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16 July 2018 | by James Macintyre

Cardinal Nichols: UK treatment of asylum seekers 'shame on our country'


Cardinal Nichols: UK treatment of asylum seekers 'shame on our country'

Vincent Nichols pictured with migrants
Catholic Church in England and Wales

'It cannot be right, that a person is left in this limbo for 10 or more years in a country as sophisticated and as affluent as ours'

Cardinal Vincent Nichols has described the UK Government’s “very hard” treatment of asylum seekers as “a shame on our country”.

During a visit to the Jesuit Refugee Service (JRS) in Wapping, east London, recorded by BBC Radio 4’s Sunday programme, the Archbishop of Westminster said: “If you’re here for 10 years and you can’t have a residence, you can’t study, you can’t work, you have no income, its as if you are being told you are a ‘non-person’, and its that darkness that we have listened to this afternoon. I can think of no other word than to say it is a shame on our country.”

A Home Office spokesperson stressed the UK's "proud history" of granting asylum to those in need. Cardinal Nichols made his comments on 12 July after listening to the stories of individuals accompanied by the JRS, an international Catholic organisation working in 51 countries with a mission to accompany, serve and advocate on behalf of refugees and other forcibly displaced persons. In the UK, the JRS, which deals with 200-250 refugees per month, says its work “currently focuses on those who find themselves destitute as a consequence of government policies and those detained for the administration of immigration procedures”.

The cardinal hit out at the Government’s so-called “hostile environment” policy, adding: “I think being in this Jesuit Refugee [Service] Centre, it’s like just having a tiny light that allows you to see into the deep darkness of people’s lives who are here in this kind of twilight world, and what we’ve heard this afternoon is how deep that darkness is. And in a way, how deliberately that darkness is created, in a deeply mistaken sense that treating people this badly will prevent others seeking sanctuary in this country.”

Speaking afterwards about his visit, Cardinal Nichols reflected on his own podcast: “I heard heart-rending, terrible stories of the way some people have been treated … We seem to have a system in place that obviously has to deal with some very difficult cases, some hard cases, but it seems to deal with all cases in a very hard manner. And it…cannot be right, that a person is left in this limbo, this no-man’s land, for 10 or more years in a country as sophisticated and as affluent as ours.”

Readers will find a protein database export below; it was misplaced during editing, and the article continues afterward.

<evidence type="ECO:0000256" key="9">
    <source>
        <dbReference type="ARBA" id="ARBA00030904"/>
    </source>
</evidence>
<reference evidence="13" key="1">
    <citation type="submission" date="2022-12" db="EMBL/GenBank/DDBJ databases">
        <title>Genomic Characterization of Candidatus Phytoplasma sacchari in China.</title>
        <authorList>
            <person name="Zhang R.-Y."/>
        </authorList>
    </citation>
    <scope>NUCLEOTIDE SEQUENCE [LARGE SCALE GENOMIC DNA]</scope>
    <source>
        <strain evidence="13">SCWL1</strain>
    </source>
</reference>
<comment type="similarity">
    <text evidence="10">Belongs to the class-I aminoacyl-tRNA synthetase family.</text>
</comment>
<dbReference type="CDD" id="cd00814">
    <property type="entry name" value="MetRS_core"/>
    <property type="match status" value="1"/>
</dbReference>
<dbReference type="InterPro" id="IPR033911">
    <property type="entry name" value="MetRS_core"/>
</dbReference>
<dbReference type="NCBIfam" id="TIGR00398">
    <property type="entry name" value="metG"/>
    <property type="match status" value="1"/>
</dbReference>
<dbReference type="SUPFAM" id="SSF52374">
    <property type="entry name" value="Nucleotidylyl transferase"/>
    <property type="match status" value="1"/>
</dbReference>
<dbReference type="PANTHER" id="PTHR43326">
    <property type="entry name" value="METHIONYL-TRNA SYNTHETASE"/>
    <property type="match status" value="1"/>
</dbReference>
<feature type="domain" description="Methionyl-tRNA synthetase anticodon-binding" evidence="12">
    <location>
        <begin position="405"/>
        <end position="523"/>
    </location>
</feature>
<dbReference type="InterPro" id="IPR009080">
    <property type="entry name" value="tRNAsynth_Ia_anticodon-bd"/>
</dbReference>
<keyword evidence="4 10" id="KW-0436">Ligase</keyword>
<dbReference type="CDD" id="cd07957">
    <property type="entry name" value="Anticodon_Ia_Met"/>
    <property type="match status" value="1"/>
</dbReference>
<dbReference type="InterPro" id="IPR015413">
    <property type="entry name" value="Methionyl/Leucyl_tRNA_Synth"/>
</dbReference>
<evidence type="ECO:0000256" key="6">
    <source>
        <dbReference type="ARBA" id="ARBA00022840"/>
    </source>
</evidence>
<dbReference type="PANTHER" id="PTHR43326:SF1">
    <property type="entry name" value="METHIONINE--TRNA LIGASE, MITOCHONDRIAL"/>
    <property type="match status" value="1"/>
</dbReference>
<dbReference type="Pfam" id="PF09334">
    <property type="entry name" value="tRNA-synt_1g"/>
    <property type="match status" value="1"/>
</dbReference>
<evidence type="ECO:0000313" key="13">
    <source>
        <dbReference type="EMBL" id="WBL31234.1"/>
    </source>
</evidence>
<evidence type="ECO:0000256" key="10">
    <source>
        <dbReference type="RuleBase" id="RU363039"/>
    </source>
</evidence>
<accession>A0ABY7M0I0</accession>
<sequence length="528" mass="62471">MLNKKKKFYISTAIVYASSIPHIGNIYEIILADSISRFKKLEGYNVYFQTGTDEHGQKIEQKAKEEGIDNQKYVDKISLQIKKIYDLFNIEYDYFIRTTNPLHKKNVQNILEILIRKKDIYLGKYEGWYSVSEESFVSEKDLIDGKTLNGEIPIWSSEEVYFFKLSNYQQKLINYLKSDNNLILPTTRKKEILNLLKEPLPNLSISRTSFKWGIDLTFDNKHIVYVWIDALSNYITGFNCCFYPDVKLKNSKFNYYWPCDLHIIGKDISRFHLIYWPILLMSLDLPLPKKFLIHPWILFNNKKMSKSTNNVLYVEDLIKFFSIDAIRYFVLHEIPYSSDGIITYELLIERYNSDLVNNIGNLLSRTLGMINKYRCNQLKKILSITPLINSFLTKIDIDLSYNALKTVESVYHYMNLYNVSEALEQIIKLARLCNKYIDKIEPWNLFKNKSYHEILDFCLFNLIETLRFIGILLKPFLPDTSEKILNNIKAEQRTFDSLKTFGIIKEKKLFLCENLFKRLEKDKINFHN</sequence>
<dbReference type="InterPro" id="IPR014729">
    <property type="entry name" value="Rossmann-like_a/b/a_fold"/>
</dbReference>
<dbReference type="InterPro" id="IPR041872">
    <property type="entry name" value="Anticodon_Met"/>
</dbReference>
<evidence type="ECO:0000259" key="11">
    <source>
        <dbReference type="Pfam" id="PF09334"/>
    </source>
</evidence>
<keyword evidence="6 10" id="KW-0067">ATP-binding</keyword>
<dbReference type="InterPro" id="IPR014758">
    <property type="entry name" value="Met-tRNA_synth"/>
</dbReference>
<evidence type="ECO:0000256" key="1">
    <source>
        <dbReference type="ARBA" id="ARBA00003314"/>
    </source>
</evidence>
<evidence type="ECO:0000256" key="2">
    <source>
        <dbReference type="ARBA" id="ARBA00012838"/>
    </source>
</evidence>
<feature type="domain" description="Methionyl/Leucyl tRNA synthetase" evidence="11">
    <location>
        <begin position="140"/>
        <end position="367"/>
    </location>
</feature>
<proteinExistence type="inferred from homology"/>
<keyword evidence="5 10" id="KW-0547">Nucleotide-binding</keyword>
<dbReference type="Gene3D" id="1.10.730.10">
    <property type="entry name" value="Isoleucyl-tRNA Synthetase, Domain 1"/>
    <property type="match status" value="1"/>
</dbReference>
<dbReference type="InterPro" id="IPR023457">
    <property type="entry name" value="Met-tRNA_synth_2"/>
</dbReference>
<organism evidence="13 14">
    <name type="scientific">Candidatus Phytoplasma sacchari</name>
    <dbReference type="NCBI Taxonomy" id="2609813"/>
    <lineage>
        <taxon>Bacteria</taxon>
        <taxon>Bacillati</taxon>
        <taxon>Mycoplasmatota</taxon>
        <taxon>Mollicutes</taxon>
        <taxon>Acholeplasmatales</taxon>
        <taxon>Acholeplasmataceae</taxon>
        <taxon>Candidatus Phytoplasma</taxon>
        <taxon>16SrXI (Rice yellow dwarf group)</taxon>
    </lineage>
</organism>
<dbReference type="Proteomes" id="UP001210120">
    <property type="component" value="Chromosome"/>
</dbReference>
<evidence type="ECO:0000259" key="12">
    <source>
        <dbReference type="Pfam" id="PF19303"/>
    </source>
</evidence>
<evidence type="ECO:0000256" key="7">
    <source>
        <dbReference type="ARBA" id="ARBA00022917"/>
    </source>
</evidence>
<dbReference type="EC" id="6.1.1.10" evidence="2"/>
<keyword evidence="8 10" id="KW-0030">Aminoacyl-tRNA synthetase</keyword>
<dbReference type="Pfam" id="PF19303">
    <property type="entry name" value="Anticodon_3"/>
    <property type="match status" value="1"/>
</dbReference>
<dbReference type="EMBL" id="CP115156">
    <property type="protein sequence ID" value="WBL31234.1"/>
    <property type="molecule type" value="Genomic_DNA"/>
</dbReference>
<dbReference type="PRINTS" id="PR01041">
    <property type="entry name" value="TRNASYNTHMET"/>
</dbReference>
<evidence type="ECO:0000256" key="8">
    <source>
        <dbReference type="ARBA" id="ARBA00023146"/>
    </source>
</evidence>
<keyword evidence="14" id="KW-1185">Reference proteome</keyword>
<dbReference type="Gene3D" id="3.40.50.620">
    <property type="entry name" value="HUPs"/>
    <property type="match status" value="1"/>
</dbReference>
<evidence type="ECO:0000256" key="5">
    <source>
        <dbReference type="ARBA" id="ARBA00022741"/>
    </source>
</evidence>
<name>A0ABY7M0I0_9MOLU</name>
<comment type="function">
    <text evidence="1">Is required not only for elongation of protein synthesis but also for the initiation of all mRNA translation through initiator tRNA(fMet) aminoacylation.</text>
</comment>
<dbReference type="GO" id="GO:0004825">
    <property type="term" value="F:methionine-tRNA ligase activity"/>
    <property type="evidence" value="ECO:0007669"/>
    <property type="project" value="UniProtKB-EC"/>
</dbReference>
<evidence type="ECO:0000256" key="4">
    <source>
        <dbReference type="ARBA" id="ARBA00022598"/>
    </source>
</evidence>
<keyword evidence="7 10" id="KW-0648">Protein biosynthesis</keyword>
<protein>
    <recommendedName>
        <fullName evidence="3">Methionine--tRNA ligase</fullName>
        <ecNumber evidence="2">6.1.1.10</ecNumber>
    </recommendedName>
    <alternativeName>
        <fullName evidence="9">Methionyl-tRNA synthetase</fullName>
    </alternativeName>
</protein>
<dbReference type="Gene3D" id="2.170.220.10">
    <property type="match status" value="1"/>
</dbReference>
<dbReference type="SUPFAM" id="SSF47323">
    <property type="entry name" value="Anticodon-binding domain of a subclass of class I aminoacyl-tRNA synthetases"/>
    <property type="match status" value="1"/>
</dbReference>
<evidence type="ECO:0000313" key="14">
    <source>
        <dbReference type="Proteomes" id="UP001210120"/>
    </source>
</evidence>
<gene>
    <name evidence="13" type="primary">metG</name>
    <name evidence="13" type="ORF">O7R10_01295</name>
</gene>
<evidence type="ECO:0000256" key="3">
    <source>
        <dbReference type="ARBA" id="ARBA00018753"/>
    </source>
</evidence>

Responding, a Home Office spokesperson told The Tablet: “The UK has a proud history of granting asylum to those who need our protection. We ensure asylum seekers are properly supported while their claims are being considered by providing accommodation and a cash allowance to cover their essential living needs if they would otherwise be destitute.”

The Home Secretary, Sajid Javid, has said that following the recent Windrush scandal he planned for a “fairer, more compassionate” immigration and asylum system after acknowledging that the “hostile environment” approach of recent years had not been “personal enough and not sympathetic enough”.

Latest official figures show that in the year leading up to March this year, more than one million people sought safety in Europe. Britain received 26,547 asylum applications, including dependents, an eight per cent decrease since the year before. At the end of March 2018, more than 9,824 asylum applications had been waiting for longer than six months for an initial decision on the case, an 87 per cent increase on March 2016.

The director of JRS UK, former Liberal Democrat MP Sarah Teather, a Catholic, said: “The recent temporary pauses on some aspects of data sharing announced by the Home Secretary does not come close to the root and branch reform needed in the immigration system.

“The suffering caused by the hostile environment is deliberate and purposeful; these policies are directed to make the lives of those struggling to gain recognition of their refugee status as crushingly difficult as possible. This deliberate and cruel imposition of hardship is not an acceptable way to treat any human being, let alone those seeking sanctuary…Resilient people are made vulnerable by the system itself. 

“The Government needs to stick to its word and provide the substantive change in culture needed within our immigration system. It is time to end the hostile environment agenda altogether.”





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